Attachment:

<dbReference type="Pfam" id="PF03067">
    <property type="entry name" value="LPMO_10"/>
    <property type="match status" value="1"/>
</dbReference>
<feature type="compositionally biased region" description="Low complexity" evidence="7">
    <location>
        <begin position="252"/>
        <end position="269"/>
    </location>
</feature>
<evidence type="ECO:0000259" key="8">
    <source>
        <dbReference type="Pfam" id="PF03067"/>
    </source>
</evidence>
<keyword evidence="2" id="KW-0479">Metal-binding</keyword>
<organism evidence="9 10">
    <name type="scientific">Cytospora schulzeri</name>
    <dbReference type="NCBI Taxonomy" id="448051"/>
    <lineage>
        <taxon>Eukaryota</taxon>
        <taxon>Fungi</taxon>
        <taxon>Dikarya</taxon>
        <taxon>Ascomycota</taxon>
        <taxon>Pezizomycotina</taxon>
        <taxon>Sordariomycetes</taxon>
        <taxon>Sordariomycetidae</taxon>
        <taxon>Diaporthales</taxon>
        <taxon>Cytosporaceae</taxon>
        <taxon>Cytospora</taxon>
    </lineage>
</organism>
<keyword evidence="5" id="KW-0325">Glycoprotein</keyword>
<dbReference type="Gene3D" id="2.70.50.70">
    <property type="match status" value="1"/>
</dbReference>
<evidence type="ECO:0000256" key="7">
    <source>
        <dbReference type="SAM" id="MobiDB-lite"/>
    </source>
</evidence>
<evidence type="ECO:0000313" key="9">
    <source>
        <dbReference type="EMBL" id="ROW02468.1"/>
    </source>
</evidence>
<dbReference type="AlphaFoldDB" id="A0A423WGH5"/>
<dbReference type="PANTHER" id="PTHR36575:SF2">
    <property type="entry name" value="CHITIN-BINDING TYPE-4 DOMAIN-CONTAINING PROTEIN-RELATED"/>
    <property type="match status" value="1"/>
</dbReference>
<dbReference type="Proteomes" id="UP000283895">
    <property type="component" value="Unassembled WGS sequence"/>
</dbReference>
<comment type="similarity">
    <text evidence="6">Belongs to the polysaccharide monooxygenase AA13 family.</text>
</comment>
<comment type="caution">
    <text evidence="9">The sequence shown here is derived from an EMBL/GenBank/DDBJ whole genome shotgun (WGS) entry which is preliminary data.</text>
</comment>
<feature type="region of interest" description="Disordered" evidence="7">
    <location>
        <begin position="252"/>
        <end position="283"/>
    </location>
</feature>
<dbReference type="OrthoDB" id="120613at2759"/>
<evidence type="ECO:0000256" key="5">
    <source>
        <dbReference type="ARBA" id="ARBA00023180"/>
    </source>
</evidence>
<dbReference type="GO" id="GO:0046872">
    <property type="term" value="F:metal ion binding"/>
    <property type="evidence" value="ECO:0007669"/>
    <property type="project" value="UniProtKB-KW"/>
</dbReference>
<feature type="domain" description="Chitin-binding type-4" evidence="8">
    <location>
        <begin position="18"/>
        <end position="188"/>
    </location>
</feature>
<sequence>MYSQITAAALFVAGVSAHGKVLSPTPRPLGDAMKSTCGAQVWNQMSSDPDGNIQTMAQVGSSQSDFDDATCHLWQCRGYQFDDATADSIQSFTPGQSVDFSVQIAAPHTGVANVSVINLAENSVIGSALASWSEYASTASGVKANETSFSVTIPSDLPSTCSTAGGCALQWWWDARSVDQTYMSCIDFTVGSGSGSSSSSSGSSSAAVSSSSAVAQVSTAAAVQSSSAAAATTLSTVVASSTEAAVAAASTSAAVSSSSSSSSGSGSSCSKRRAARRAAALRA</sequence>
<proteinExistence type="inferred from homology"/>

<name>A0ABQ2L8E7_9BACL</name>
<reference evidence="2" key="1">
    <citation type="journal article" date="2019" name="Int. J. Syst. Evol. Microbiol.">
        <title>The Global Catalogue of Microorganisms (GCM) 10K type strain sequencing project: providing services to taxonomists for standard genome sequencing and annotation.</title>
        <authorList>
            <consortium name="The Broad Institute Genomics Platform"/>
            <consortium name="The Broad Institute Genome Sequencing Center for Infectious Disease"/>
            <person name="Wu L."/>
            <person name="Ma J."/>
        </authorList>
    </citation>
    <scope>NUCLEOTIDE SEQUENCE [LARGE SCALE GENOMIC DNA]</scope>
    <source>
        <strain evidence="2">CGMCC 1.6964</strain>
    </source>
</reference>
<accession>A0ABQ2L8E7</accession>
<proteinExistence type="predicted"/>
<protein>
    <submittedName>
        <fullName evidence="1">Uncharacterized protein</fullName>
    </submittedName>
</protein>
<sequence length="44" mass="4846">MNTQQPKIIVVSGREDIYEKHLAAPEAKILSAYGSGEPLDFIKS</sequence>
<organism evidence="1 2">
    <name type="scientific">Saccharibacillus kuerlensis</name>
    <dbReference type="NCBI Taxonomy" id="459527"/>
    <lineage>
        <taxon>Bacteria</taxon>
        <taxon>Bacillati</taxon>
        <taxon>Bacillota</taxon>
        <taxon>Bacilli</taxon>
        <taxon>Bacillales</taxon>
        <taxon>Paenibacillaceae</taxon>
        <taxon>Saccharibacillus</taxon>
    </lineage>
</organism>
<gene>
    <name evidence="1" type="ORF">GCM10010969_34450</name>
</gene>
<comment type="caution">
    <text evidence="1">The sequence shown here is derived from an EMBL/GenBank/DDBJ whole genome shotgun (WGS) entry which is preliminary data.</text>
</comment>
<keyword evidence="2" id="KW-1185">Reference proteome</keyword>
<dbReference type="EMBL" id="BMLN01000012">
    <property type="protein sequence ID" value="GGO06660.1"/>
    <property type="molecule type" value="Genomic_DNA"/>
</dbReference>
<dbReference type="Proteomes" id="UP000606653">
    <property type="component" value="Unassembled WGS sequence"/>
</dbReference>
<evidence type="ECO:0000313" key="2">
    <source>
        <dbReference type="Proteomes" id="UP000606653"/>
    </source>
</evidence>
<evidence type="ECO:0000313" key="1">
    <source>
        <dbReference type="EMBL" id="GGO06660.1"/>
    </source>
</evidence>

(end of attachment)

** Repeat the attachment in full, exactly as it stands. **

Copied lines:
<dbReference type="Pfam" id="PF03067">
    <property type="entry name" value="LPMO_10"/>
    <property type="match status" value="1"/>
</dbReference>
<feature type="compositionally biased region" description="Low complexity" evidence="7">
    <location>
        <begin position="252"/>
        <end position="269"/>
    </location>
</feature>
<evidence type="ECO:0000259" key="8">
    <source>
        <dbReference type="Pfam" id="PF03067"/>
    </source>
</evidence>
<keyword evidence="2" id="KW-0479">Metal-binding</keyword>
<organism evidence="9 10">
    <name type="scientific">Cytospora schulzeri</name>
    <dbReference type="NCBI Taxonomy" id="448051"/>
    <lineage>
        <taxon>Eukaryota</taxon>
        <taxon>Fungi</taxon>
        <taxon>Dikarya</taxon>
        <taxon>Ascomycota</taxon>
        <taxon>Pezizomycotina</taxon>
        <taxon>Sordariomycetes</taxon>
        <taxon>Sordariomycetidae</taxon>
        <taxon>Diaporthales</taxon>
        <taxon>Cytosporaceae</taxon>
        <taxon>Cytospora</taxon>
    </lineage>
</organism>
<keyword evidence="5" id="KW-0325">Glycoprotein</keyword>
<dbReference type="Gene3D" id="2.70.50.70">
    <property type="match status" value="1"/>
</dbReference>
<evidence type="ECO:0000256" key="7">
    <source>
        <dbReference type="SAM" id="MobiDB-lite"/>
    </source>
</evidence>
<evidence type="ECO:0000313" key="9">
    <source>
        <dbReference type="EMBL" id="ROW02468.1"/>
    </source>
</evidence>
<dbReference type="AlphaFoldDB" id="A0A423WGH5"/>
<dbReference type="PANTHER" id="PTHR36575:SF2">
    <property type="entry name" value="CHITIN-BINDING TYPE-4 DOMAIN-CONTAINING PROTEIN-RELATED"/>
    <property type="match status" value="1"/>
</dbReference>
<dbReference type="Proteomes" id="UP000283895">
    <property type="component" value="Unassembled WGS sequence"/>
</dbReference>
<comment type="similarity">
    <text evidence="6">Belongs to the polysaccharide monooxygenase AA13 family.</text>
</comment>
<comment type="caution">
    <text evidence="9">The sequence shown here is derived from an EMBL/GenBank/DDBJ whole genome shotgun (WGS) entry which is preliminary data.</text>
</comment>
<feature type="region of interest" description="Disordered" evidence="7">
    <location>
        <begin position="252"/>
        <end position="283"/>
    </location>
</feature>
<dbReference type="OrthoDB" id="120613at2759"/>
<evidence type="ECO:0000256" key="5">
    <source>
        <dbReference type="ARBA" id="ARBA00023180"/>
    </source>
</evidence>
<dbReference type="GO" id="GO:0046872">
    <property type="term" value="F:metal ion binding"/>
    <property type="evidence" value="ECO:0007669"/>
    <property type="project" value="UniProtKB-KW"/>
</dbReference>
<feature type="domain" description="Chitin-binding type-4" evidence="8">
    <location>
        <begin position="18"/>
        <end position="188"/>
    </location>
</feature>
<sequence>MYSQITAAALFVAGVSAHGKVLSPTPRPLGDAMKSTCGAQVWNQMSSDPDGNIQTMAQVGSSQSDFDDATCHLWQCRGYQFDDATADSIQSFTPGQSVDFSVQIAAPHTGVANVSVINLAENSVIGSALASWSEYASTASGVKANETSFSVTIPSDLPSTCSTAGGCALQWWWDARSVDQTYMSCIDFTVGSGSGSSSSSSGSSSAAVSSSSAVAQVSTAAAVQSSSAAAATTLSTVVASSTEAAVAAASTSAAVSSSSSSSSGSGSSCSKRRAARRAAALRA</sequence>
<proteinExistence type="inferred from homology"/>

<name>A0ABQ2L8E7_9BACL</name>
<reference evidence="2" key="1">
    <citation type="journal article" date="2019" name="Int. J. Syst. Evol. Microbiol.">
        <title>The Global Catalogue of Microorganisms (GCM) 10K type strain sequencing project: providing services to taxonomists for standard genome sequencing and annotation.</title>
        <authorList>
            <consortium name="The Broad Institute Genomics Platform"/>
            <consortium name="The Broad Institute Genome Sequencing Center for Infectious Disease"/>
            <person name="Wu L."/>
            <person name="Ma J."/>
        </authorList>
    </citation>
    <scope>NUCLEOTIDE SEQUENCE [LARGE SCALE GENOMIC DNA]</scope>
    <source>
        <strain evidence="2">CGMCC 1.6964</strain>
    </source>
</reference>
<accession>A0ABQ2L8E7</accession>
<proteinExistence type="predicted"/>
<protein>
    <submittedName>
        <fullName evidence="1">Uncharacterized protein</fullName>
    </submittedName>
</protein>
<sequence length="44" mass="4846">MNTQQPKIIVVSGREDIYEKHLAAPEAKILSAYGSGEPLDFIKS</sequence>
<organism evidence="1 2">
    <name type="scientific">Saccharibacillus kuerlensis</name>
    <dbReference type="NCBI Taxonomy" id="459527"/>
    <lineage>
        <taxon>Bacteria</taxon>
        <taxon>Bacillati</taxon>
        <taxon>Bacillota</taxon>
        <taxon>Bacilli</taxon>
        <taxon>Bacillales</taxon>
        <taxon>Paenibacillaceae</taxon>
        <taxon>Saccharibacillus</taxon>
    </lineage>
</organism>
<gene>
    <name evidence="1" type="ORF">GCM10010969_34450</name>
</gene>
<comment type="caution">
    <text evidence="1">The sequence shown here is derived from an EMBL/GenBank/DDBJ whole genome shotgun (WGS) entry which is preliminary data.</text>
</comment>
<keyword evidence="2" id="KW-1185">Reference proteome</keyword>
<dbReference type="EMBL" id="BMLN01000012">
    <property type="protein sequence ID" value="GGO06660.1"/>
    <property type="molecule type" value="Genomic_DNA"/>
</dbReference>
<dbReference type="Proteomes" id="UP000606653">
    <property type="component" value="Unassembled WGS sequence"/>
</dbReference>
<evidence type="ECO:0000313" key="2">
    <source>
        <dbReference type="Proteomes" id="UP000606653"/>
    </source>
</evidence>
<evidence type="ECO:0000313" key="1">
    <source>
        <dbReference type="EMBL" id="GGO06660.1"/>
    </source>
</evidence>